Activist VCs deliver value across many areas of a startup’s ongoing operations – from business development and marketing to recruitment and team construction, not to mention being a vital sounding board when it comes to the overall strategic direction of the business. As Sunny Dhillon of Signia Ventures puts it, startups can “…take advantage of their [VCs’] pattern recognition and eagle-eye view on your industry landscape to get insights into where things are headed and what competitors and other startups in your field might be working on.”

By analyzing Series A rounds in 2019 it’s possible to see a clear improvement in venture outcomes where there has been an activist VC leading each funding round[1]. Not only that, but research suggests that when VCs are ‘paying attention’ to their investments, experimentation is more likely to occur and succeed, leading to greater innovation and increased chances of a successful exit.

One of the other benefits of the activist approach is the ability to foresee and mitigate potential issues at an early stage. This is particularly pertinent given that we are going through a crisis caused by coronavirus, which is causing upheaval and impacting more or less every business, including venture portfolios.

All startups make mistakes, and VCs’ experience in the field makes them well attuned to the sort of errors that typically occur. They know what to look out for; the problem is that to date, too many VCs simply haven’t been paying close enough attention at critical moments, or have been reluctant to step in and play a more active role in steadying the ship.


There are many reasons why startups fail. The quality and make-up of the management team is cited as the preeminent issue in almost one quarter of cases, generally because teams lack the complete set of expertise and capabilities required to make their business a success. Activist venture investors can quickly gain a picture of any limitations within the existing team by dint of spending a lot more time with the company than a typical VC might commit. This makes them better placed to advise on any changes that might need to be enacted, helping with recruitment or team restructures, suggesting external advisors that could be brought on, or even plugging the gaps themselves.

Ultimately, VCs that are ‘present’ within their portfolio companies play a vital role in constructively challenging the status quo and forcing founders to make difficult but necessary choices – something that doesn’t always come easy if they’ve been on an intense journey with the same core team for the past few years.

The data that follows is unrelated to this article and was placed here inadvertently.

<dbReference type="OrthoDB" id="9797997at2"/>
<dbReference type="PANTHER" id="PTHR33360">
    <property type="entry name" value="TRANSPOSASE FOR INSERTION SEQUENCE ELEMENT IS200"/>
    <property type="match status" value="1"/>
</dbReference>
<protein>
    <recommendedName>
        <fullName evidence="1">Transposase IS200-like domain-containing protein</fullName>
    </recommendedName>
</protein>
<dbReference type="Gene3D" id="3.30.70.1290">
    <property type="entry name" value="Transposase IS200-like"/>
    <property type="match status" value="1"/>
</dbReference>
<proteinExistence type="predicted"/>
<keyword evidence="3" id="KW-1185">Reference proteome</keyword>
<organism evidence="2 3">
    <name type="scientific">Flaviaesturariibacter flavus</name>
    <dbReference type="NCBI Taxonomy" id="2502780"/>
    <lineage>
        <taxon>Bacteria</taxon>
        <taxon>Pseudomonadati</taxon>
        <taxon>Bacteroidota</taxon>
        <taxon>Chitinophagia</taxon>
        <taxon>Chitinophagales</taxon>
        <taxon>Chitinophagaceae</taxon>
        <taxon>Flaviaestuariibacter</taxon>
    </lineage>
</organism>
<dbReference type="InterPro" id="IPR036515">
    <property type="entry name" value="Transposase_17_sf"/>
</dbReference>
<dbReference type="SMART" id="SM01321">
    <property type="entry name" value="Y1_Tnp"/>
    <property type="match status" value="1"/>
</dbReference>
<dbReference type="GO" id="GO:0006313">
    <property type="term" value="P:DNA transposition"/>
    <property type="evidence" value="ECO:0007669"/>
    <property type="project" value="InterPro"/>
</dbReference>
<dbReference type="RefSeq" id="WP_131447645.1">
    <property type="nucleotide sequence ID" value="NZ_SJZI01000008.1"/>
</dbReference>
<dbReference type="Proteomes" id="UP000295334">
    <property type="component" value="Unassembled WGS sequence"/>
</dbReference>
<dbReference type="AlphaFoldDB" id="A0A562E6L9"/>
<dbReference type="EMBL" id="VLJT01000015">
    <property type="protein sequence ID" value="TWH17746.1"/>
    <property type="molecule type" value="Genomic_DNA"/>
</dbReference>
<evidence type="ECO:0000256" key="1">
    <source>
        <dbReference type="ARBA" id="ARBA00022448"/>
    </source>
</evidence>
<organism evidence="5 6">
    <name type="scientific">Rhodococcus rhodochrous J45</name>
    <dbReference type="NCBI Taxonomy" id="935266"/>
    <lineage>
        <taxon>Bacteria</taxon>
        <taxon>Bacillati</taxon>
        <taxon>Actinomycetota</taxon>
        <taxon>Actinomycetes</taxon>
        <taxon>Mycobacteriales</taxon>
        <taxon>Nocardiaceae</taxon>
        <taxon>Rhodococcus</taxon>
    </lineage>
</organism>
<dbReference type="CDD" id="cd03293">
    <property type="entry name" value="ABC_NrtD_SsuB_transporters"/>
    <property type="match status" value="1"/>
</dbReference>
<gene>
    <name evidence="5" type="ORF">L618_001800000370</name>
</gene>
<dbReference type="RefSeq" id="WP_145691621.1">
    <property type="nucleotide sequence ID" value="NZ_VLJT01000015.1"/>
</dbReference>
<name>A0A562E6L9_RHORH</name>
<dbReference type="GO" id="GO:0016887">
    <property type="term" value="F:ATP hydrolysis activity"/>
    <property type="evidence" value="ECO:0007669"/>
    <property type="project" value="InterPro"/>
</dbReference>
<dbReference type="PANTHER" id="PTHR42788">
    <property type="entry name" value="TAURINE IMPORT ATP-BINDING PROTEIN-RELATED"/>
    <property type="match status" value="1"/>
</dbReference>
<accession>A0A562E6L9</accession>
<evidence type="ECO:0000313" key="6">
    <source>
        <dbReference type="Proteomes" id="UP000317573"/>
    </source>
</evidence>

There’s also broader ecosystem benefit to consider, with experienced activists able to play a development role to their portfolio company founders, thus improving the long-term health of the broader business ecosystem as founders share their growing skills and expertise with others.


The key to being a successful activist venture investor is the ability to build successful long-term relationships with company founders. Hence, activist VCs need to be prepared to pass on investments – even those that may go on to make strong returns – if they don’t feel there’s a meeting of minds.

One VC that is using the ‘activist’ approach to building the next big wave of tech is Antler. According to Fridtjof Berge, Antler’s co-founder and COO, “There are lots of investors who are focused on companies that need capital to scale. We focus on getting the startups off the ground in the best way possible, in addition to investing in them as they scale. To do this, we facilitate the right co-founders to meet and start working together, and help them avoid the typical mistakes of early-stage startups.”

Activist venture capitalism won’t be suited to every startup. Some founders may balk at the prospect of hands-on support; others just want to be left alone to get on with the job. Personalities count for a lot, and activist VCs are likely to look for evidence of humility – the ability to self-reflect and take advice on board – alongside more typical founder traits such as resilience, energy and ambition. Indeed, activist VCs often achieve the most success working with co-founded businesses where there’s more likely to be a spread of these attributes.


Activist venture investors currently make up a small minority of the total field. Our analysis suggests just 5% of the total number of European VC funds can be fairly described as playing an ‘activist’ role – i.e. a role designed specifically to add day-to-day value to a startup’s performance[2].

However, VCs that establish themselves as activist venture investors will not only create and build strong, profitable and sustainable companies; by providing proactive support, advice and access to wider networks of expertise, they’ll be upskilling every founder they work with, thus playing their part in ushering in the next era of entrepreneurial talent.

From an industry-wide perspective, they’ll be redefining not only the concept of an ‘activist investor’, but the way in which VC funding is perceived as an asset class – a form of hands-on financing that doesn’t just provide rocket fuel but comes with willing co-pilots and the background support of an entire space centre.

[1] Source: Crunchbase. EUR 2-8 million Series A rounds announced in 2019 in UK, Norway, Estonia, France, Spain, Denmark and Germany.

[2] Source: Crunchbase. EUR 2-8 million Series A rounds announced in 2019 in UK, Norway, Estonia, France, Spain, Denmark and Germany.

Original Forbes Article